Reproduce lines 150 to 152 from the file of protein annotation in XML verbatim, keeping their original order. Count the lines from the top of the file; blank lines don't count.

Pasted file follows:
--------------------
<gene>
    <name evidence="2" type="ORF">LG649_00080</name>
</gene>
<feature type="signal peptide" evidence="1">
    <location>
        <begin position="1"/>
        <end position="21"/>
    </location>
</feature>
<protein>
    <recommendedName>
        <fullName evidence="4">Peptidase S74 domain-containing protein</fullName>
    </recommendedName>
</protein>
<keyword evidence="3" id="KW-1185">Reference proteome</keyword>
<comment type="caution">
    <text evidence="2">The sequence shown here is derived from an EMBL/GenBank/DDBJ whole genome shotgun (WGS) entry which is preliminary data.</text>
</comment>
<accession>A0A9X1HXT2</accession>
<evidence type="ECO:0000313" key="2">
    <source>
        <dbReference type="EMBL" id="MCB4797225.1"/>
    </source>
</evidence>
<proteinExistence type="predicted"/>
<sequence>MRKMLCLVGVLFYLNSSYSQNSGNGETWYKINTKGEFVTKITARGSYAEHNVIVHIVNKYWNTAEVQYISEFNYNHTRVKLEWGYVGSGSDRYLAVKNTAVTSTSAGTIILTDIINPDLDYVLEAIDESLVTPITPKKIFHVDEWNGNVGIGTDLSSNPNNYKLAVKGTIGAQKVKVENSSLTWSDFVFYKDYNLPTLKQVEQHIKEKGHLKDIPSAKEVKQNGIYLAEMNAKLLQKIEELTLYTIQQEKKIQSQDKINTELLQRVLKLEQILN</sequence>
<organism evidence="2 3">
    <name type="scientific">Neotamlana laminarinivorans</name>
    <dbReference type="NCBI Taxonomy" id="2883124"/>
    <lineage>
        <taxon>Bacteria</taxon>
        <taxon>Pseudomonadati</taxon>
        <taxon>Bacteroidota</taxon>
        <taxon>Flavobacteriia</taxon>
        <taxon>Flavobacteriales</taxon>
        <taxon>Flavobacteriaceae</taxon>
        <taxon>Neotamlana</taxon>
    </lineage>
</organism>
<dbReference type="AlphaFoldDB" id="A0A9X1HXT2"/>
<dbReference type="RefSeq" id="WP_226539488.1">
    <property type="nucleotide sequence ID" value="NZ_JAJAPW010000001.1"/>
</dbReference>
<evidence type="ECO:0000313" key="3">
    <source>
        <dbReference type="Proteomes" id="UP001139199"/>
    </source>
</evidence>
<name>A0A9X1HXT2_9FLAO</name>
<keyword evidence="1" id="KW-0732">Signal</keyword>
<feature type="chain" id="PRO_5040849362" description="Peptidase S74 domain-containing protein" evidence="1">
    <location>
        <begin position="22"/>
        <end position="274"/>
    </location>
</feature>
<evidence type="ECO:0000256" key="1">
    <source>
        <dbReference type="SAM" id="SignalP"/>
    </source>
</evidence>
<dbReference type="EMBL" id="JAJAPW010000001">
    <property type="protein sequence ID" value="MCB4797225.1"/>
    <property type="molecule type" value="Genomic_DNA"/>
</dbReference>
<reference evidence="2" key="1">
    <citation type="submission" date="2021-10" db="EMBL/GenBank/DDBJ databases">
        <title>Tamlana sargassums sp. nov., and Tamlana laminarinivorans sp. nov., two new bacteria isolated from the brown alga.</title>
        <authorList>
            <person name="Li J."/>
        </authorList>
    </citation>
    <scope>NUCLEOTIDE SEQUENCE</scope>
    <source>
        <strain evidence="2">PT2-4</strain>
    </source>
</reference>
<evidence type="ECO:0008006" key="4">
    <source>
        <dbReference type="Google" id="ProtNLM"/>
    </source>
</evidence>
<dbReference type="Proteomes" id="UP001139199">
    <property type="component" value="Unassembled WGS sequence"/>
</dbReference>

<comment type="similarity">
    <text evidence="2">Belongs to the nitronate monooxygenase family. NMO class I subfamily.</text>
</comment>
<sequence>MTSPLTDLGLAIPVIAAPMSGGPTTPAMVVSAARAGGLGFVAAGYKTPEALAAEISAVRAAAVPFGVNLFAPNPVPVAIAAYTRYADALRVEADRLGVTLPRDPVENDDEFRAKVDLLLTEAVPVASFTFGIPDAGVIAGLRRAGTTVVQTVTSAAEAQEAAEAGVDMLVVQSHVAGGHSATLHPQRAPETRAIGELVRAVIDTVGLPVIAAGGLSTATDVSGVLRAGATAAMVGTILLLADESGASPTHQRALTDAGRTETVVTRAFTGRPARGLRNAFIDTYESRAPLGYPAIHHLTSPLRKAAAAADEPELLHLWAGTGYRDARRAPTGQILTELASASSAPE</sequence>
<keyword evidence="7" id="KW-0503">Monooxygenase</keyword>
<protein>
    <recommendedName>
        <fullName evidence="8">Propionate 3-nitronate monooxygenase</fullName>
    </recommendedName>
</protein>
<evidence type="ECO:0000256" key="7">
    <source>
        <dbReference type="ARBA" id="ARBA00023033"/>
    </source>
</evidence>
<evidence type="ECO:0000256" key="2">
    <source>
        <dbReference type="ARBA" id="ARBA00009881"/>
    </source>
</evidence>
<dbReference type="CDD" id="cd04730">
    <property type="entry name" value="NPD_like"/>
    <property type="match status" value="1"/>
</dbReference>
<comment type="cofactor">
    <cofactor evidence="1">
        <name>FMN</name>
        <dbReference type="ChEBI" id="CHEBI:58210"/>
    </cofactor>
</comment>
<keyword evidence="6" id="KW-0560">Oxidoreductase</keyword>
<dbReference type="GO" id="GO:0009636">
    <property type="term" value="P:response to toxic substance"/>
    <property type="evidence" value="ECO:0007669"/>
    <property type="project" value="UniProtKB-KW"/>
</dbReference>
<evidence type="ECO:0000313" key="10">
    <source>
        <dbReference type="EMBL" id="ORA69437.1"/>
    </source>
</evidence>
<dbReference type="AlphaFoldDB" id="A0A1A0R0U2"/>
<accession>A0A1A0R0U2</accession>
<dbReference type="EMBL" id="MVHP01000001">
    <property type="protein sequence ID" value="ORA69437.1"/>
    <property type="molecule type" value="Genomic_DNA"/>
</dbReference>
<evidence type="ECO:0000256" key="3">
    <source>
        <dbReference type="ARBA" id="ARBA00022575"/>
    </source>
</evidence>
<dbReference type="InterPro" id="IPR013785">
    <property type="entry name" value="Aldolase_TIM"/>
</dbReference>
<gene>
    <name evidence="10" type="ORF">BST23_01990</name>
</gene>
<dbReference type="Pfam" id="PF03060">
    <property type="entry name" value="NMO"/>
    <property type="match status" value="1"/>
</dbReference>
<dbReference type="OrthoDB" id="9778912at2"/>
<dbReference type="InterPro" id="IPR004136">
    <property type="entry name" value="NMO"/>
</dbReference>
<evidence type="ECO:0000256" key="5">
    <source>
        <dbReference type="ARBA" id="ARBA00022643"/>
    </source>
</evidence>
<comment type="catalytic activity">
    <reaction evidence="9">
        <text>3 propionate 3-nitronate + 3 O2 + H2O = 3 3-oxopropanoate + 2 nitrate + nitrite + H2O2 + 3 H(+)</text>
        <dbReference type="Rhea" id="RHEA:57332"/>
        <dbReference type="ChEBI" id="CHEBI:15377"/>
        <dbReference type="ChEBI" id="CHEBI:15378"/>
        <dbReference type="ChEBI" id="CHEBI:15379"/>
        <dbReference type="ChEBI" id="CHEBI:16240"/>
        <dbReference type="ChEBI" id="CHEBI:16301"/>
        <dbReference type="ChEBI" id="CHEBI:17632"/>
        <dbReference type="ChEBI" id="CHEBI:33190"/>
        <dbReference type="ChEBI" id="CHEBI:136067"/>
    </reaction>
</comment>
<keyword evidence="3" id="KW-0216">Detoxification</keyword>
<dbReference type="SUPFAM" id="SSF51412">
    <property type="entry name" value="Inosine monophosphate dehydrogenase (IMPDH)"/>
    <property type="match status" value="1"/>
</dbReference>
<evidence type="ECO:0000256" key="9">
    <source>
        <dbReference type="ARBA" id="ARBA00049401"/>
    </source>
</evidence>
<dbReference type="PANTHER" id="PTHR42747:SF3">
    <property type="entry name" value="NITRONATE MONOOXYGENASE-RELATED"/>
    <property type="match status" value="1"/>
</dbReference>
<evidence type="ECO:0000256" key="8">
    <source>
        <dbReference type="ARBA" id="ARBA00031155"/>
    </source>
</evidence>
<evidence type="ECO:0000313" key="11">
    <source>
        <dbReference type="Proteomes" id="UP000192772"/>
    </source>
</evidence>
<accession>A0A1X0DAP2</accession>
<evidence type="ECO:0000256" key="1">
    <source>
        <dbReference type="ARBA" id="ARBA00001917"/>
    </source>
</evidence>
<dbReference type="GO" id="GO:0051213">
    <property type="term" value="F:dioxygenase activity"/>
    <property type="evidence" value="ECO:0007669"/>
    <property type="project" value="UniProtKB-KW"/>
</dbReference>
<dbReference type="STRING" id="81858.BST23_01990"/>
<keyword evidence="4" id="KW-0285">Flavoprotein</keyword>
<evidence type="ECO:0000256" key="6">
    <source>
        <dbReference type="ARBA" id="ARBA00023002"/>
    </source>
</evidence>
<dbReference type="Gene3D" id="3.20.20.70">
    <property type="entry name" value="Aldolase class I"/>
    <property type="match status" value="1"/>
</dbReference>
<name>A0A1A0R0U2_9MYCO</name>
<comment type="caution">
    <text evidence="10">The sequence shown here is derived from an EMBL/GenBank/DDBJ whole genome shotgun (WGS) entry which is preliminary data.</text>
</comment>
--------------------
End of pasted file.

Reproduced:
    <property type="entry name" value="NMO"/>
</dbReference>
<evidence type="ECO:0000256" key="5">